Smith, William Harold
36th Canadian Field Battery
11th Canadian Howitzer Brigade
9th Canadian Howitzer Brigade
William Harold Smith was born on April 8, 1893 in Iden, Sussex, England. Few records of his early life exists, however, documents do show that William was
born to Edward and Beatrice Smith who lived on Carlton Street in Fredericton, New Brunswick. Together they had a large family having, in addition to
William, three sons and three daughters. His brothers were Albert T., Private Hugh F. Smith of the Dental Corps, and Donald, who stayed at home during the
Great War. His sisters were Dorothy, Daisy and Marjory, all of whom stayed home while William was away. At the time of his enlistment in 1915, he was
unmarried and working as a chauffeur in Fredericton. According to his service record, William had blue eyes, a medium complexion, had dark brown hair, and
his family were Methodists. He was also described as being a very tall man for the time standing at five feet eleven inches tall. In addition to working as
a chauffeur, William was a volunteer fire fighter with the Fredericton Fire Brigade and like so many others his age he put his own life on hold to do his
part in the war. He would formally enlist for service on November 22, 1915 in Fredericton, New Brunswick being only 22 years old at the time he went
overseas as a gunner with the 36th Canadian Field Battery.
William left Canada for England on February 26, 1916 aboard the SS Missanabie, disembarking for training in England nearly two weeks later on March 13.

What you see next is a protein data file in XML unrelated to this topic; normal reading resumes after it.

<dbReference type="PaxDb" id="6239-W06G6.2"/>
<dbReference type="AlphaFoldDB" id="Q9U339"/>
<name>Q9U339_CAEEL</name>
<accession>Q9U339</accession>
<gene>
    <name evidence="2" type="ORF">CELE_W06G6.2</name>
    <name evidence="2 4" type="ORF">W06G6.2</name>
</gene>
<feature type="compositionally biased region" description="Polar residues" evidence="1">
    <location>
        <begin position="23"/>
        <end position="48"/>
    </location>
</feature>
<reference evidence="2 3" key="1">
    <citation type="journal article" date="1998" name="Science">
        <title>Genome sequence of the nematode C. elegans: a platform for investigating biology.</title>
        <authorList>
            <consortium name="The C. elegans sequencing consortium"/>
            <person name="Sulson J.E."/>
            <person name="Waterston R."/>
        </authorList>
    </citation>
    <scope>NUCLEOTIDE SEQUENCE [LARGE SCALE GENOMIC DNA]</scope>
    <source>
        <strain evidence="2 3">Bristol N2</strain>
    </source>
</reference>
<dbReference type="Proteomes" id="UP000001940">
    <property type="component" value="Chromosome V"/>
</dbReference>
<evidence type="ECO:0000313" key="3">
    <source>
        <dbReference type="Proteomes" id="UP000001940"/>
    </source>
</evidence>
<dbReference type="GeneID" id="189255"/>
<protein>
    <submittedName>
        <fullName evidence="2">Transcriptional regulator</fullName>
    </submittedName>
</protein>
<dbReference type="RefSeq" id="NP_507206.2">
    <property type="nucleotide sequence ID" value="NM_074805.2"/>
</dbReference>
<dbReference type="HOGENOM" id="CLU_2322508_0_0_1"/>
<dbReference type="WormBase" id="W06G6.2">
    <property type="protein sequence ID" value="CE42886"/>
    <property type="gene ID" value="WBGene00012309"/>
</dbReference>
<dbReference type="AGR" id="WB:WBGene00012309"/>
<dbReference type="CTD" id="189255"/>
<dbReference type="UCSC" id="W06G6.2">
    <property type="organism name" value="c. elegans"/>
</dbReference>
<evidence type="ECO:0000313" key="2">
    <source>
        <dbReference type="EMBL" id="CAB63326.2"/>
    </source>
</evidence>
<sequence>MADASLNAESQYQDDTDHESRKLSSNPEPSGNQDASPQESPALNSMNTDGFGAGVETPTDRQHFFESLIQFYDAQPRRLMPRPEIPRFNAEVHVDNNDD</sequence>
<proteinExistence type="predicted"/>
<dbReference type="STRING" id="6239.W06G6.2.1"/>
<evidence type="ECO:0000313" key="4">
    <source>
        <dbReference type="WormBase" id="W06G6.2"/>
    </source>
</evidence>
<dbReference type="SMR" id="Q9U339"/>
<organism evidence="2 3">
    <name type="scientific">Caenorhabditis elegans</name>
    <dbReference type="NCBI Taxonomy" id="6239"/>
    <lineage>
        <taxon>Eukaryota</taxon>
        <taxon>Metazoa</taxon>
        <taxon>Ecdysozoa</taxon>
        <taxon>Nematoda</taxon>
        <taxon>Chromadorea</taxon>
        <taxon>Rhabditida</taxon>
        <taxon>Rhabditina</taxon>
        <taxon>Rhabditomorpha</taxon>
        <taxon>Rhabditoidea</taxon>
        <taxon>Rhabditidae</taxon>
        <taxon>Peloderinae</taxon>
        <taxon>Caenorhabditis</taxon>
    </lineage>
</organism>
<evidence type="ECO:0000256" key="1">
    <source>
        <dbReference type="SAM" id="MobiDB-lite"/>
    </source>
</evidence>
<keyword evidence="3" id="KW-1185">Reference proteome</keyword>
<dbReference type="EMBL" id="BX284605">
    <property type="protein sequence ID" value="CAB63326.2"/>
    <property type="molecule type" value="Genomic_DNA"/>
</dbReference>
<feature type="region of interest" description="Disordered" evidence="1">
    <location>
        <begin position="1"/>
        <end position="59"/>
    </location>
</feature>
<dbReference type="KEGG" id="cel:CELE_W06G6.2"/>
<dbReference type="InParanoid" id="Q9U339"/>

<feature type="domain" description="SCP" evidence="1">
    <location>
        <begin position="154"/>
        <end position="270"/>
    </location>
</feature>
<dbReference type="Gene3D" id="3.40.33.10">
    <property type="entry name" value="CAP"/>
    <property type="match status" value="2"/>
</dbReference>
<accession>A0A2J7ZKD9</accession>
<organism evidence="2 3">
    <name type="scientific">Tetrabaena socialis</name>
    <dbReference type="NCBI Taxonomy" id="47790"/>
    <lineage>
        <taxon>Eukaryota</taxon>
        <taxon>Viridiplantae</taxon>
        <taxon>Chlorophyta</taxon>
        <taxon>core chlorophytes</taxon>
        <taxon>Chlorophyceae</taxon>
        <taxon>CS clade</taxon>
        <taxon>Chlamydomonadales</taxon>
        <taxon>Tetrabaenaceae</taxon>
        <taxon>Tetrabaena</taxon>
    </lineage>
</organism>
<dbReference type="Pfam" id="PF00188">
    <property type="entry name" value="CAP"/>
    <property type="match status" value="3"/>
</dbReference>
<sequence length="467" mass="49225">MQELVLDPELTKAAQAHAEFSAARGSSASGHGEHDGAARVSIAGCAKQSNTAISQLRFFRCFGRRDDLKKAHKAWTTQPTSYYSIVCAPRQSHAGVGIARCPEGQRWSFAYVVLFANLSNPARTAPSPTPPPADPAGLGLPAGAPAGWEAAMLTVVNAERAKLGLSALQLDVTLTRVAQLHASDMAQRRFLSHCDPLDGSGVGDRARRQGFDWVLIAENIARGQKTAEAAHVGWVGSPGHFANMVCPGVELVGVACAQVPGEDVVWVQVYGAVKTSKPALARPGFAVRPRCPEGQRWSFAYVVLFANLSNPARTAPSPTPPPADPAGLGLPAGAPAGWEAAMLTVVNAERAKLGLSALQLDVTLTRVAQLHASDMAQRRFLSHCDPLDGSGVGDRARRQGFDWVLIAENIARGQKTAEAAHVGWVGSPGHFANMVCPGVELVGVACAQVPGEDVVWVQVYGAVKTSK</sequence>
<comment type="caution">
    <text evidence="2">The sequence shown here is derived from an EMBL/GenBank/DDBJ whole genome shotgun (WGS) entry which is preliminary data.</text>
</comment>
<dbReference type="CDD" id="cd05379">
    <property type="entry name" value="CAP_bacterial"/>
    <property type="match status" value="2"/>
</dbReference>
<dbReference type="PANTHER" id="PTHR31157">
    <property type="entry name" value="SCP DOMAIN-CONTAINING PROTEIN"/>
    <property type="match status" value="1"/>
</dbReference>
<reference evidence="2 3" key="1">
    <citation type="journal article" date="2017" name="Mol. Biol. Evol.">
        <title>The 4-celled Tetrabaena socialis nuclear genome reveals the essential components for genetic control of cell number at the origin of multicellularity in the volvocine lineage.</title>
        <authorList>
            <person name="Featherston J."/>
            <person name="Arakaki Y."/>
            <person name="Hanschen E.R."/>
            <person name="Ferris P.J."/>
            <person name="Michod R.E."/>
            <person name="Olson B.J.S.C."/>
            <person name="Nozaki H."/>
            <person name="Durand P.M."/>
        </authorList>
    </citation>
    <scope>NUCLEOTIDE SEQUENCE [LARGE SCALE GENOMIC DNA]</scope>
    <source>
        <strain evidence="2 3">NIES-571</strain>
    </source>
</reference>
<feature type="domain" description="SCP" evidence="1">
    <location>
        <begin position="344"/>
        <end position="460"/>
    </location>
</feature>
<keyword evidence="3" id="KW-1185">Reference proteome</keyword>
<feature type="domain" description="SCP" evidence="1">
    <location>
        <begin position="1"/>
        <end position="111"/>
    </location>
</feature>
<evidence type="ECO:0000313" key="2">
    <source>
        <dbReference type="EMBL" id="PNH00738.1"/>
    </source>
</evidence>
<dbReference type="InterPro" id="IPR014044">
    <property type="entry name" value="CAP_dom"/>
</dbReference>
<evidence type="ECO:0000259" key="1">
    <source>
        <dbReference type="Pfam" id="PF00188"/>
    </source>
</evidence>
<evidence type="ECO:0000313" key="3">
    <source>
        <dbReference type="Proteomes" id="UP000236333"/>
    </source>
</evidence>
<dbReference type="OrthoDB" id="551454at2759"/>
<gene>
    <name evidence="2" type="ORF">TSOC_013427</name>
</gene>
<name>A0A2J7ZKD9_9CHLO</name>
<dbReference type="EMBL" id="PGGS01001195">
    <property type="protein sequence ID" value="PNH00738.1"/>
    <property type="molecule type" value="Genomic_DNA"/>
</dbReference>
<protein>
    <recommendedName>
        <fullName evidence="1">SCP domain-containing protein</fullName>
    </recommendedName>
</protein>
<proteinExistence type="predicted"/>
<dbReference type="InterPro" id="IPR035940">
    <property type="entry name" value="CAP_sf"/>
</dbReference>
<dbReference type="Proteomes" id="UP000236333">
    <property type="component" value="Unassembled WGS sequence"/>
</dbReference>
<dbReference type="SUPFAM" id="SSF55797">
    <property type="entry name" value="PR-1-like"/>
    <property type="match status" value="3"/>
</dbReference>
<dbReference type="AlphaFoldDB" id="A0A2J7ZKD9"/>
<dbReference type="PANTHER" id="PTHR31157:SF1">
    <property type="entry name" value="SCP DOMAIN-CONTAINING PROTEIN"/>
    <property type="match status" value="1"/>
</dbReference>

After two months of training, in May of 1916, he was transferred from the 11th to the 9th Howitzer Brigade in preparation for the Somme offensive of July
1916. His service record reveals that he embarked for France on July 13 with the 9th Brigade where he would soon take part in of one of the major battles
of 1916, the Battle of the Somme. It would be a campaign where there would be nearly 25, 000 Canadian casualties alone in the span of two months. However,
prior to the Somme offensive, while engaged with enemy artillery in the Ypres Salient at Mount Sorrel, William was badly gassed and three months later he
contracted albuminuria. Given the living conditions and changing season, William caught a cold which quickly developed into tuberculous. According to his
records, he was taken to England in November of 1916 and was admitted to a military hospital due to his poor health and degenerating lungs. His lungs had
been so badly compromised by the gas that nothing could be done for him and he was sent home to Canada in March of 1917 with hopes that being in the
climate of his own country would be beneficial. The Daily Gleaner reported that William arrived March 28th, able to walk downtown that day and the next
where he was always warmly greeted by his friends, noting that he was one of the most popular boys in town. According to reports, he practically lived
outside during the last few months of his life as a tent was made for him in his garden where every attention could be given to him by family and friends.
He died on Sunday, August 5th, 1917. He was 24 years of age, the first soldier to return and die at home. His funeral was one of the largest ever seen in
Fredericton at the time.
Lest We Forget
William Harold Smith is buried in the northwest corner of Fredericton Rural Cemetery along the Woodstock Road. On the day of his funeral, William's casket,
draped in the Union Jack, was carried from his house to the hearse where six returned men acted as pall bearers. William was given a military funeral and
firing salute by members of the 236th Kilties. If you choose to, you can always visit or take note of the plaque installed on the old King Street Fire
Station, a memorial to his and other soldiers' memory. He was very much loved by family and community.